The opportunities for new and innovative approaches to the energy business have never been greater yet energy start-ups – just like most new businesses – often have trouble raising up-front capital. Many energy start-ups require little in terms of money or supplies at the beginning since their ideas have gone no further than their computers. The next stage, moving on from concept to prototype and on to the market is when start-ups need to raise serious money to buy-in expertise, equipment and premises. “Bridging the gap between the idea and the prototype, that’s the hard part,” states Nicholas Flanders, co-founder and CEO of Opus 12, which developed a technology for turning carbon dioxide into useful chemicals for industry.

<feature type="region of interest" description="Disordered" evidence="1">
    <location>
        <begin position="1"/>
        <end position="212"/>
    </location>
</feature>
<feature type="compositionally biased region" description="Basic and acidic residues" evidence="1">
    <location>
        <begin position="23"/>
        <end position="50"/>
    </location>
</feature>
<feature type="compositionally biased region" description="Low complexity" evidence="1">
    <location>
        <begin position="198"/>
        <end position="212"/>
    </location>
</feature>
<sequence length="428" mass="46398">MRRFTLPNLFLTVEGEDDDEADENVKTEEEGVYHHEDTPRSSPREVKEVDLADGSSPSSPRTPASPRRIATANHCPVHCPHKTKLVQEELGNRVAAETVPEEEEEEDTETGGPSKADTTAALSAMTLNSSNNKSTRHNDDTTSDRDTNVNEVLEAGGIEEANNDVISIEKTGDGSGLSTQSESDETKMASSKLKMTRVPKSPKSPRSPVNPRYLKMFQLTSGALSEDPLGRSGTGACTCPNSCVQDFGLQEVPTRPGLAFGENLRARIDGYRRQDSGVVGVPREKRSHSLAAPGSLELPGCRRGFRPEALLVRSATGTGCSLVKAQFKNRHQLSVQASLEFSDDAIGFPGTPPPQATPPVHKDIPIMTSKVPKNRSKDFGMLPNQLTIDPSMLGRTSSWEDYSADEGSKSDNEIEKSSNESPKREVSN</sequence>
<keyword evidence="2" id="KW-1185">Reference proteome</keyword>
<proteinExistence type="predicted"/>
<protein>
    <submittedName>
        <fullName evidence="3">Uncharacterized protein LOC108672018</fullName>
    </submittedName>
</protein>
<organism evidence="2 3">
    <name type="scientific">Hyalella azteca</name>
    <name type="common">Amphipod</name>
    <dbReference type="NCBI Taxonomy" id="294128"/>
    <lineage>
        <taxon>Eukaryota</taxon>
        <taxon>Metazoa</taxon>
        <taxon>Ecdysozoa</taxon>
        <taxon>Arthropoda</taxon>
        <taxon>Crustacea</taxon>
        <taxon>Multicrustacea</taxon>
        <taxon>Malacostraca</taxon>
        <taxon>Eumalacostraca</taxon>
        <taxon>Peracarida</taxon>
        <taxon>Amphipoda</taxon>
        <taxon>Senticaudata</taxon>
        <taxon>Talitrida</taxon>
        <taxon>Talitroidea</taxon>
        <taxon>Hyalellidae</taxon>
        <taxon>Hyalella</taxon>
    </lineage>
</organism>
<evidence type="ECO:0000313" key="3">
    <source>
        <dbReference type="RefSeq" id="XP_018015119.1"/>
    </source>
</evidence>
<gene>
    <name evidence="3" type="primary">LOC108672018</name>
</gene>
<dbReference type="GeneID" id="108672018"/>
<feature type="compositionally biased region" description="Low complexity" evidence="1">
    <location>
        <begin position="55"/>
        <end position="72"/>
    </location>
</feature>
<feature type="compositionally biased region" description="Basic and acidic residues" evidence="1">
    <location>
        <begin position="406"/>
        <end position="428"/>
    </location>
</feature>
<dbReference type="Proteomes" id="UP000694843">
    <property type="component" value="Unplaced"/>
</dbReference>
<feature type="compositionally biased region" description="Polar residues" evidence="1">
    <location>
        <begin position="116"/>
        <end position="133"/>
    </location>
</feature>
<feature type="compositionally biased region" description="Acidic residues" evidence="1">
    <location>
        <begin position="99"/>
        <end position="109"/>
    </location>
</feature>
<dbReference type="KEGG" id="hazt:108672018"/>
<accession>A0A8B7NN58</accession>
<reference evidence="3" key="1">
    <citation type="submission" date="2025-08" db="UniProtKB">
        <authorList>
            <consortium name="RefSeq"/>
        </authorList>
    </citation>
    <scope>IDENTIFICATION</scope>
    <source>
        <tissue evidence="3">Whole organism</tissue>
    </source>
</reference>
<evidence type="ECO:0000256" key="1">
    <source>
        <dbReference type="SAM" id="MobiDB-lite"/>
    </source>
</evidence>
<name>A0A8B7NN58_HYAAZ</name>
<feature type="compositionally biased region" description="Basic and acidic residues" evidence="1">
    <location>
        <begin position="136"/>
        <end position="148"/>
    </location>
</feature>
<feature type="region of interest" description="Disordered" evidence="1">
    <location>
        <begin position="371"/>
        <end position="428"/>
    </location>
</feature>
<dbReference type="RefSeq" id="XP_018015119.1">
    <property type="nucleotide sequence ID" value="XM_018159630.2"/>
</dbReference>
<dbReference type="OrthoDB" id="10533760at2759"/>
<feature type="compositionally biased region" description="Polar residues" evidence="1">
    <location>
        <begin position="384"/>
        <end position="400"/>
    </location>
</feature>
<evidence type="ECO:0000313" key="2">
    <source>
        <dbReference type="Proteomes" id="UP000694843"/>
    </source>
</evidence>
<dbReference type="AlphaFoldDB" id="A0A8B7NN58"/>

Whilst a specialised energy-investment community has developed in recent years, they, like the innovators, face increasing difficulty in identifying the areas that offer a profitable return in a market that is in transition. Heading towards a low carbon future, the only certainty is that worldwide demand for electricity will accelerate. “ Success stems from being able to envision an energy innovation’s benefits, or contribution, to accomplish higher productivity or provide other products and comforts that can be monetised” says W. Ross Williams, CEO, Alfresco Group, Denver, USA. In other words, the fundamentals of marketing apply: we don’t pay for energy, we pay for the benefits that energy provides. Energy is only one ingredient in the value chain.
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